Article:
10. This was the first kit I got when looking to return to modelling (but not the first completed). As a result of this I made a unique proposition to myself...it comes with paints and brushes...so I would only complete it with what came in the kit. The exceptions to this was I bought spray gloss (Humbrol), Clearfix, and Decalfix. I did this to try and save money, but also to review it more as a 'includes everything you need kit." It's something I thought about doing for a long time and finally did it! As usual you can see my full review over here. I actually started this before my Gnat which I finished in Yellowjacks (seen here). However, I didn't finish it until after. But I finished this afterwards because I ended up doing my Gnat in almost one sitting haha. The kits were pretty decent and I absolutely LOVE the stands. I really wish they'd include these style stands in more kits as I love making them gear up and ready to go sometimes - especially display schemes!
  11. Hawk 100 Series Upgrade Set (for Airfix kit) 1:72 Eduard The new Hawks fro Airfix are good little kits, now Eduard are along with an update set for the kit. Update Set (73726) This set comprises two sheets of PE, one of which is nickel-plated and painted, the other bare brass. The first items are some new instrument panels, and side consoles for both cockpits.. The seats get a make over with new pads, belts, head box parts and firing handles. For the rest of the cockpit there is a new front coaming and the large one between the two cockpits. There are new HUDs, canopy parts and the large canopy hinges, and the canopy sills. For the airframe there are new undercarriage bays, and doors. The same are provided for the ventral air brake. There are brake lines and parts for both gear legs. New wing fences are supplied with slime lights and a new exhaust though this must be rolled from a flat part. Lastly there are some detail parts for the fuel tanks, Aden gun pod and sidewinders. Zoom Set (SS726) This just provides the nickel plated set. Conclusion The detail added with these sets will doubtless set your model apart from the rest, and you can get any or all sets depending on your area of focus. Highly recommended. Review sample courtesy of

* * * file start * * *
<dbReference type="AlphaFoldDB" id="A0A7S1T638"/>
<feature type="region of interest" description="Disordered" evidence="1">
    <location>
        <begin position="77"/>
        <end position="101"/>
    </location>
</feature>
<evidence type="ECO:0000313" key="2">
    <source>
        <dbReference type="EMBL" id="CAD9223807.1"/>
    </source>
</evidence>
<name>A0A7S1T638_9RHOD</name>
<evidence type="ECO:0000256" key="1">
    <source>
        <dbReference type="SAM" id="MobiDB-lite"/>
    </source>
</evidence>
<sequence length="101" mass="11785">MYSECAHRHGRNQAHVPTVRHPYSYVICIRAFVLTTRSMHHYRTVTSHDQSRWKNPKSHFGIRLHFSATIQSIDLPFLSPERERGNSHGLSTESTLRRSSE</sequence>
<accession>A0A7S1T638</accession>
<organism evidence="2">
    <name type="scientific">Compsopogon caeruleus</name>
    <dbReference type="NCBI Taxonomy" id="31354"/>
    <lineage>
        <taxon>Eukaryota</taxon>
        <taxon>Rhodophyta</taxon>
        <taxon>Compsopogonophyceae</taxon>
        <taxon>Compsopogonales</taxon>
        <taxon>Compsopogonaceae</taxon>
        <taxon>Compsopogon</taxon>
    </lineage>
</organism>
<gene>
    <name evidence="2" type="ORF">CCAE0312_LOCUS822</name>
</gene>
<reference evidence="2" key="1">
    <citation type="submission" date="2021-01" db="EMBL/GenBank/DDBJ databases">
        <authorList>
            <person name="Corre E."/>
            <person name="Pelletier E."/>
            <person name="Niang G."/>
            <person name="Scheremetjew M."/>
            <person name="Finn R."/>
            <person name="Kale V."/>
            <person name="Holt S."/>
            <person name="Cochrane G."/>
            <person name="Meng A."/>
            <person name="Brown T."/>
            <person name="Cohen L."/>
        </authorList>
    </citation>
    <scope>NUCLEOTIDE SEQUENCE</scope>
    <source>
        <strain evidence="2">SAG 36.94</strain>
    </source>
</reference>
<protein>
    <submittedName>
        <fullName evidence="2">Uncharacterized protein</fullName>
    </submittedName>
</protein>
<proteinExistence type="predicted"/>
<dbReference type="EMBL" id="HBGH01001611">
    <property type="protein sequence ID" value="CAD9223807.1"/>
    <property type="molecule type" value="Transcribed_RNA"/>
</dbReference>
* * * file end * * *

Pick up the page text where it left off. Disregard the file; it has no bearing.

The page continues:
12. There seemed to be very few 'Reds' Hawks so thought I'd better partake...another standard kit in the post that I will attempt to run side by side.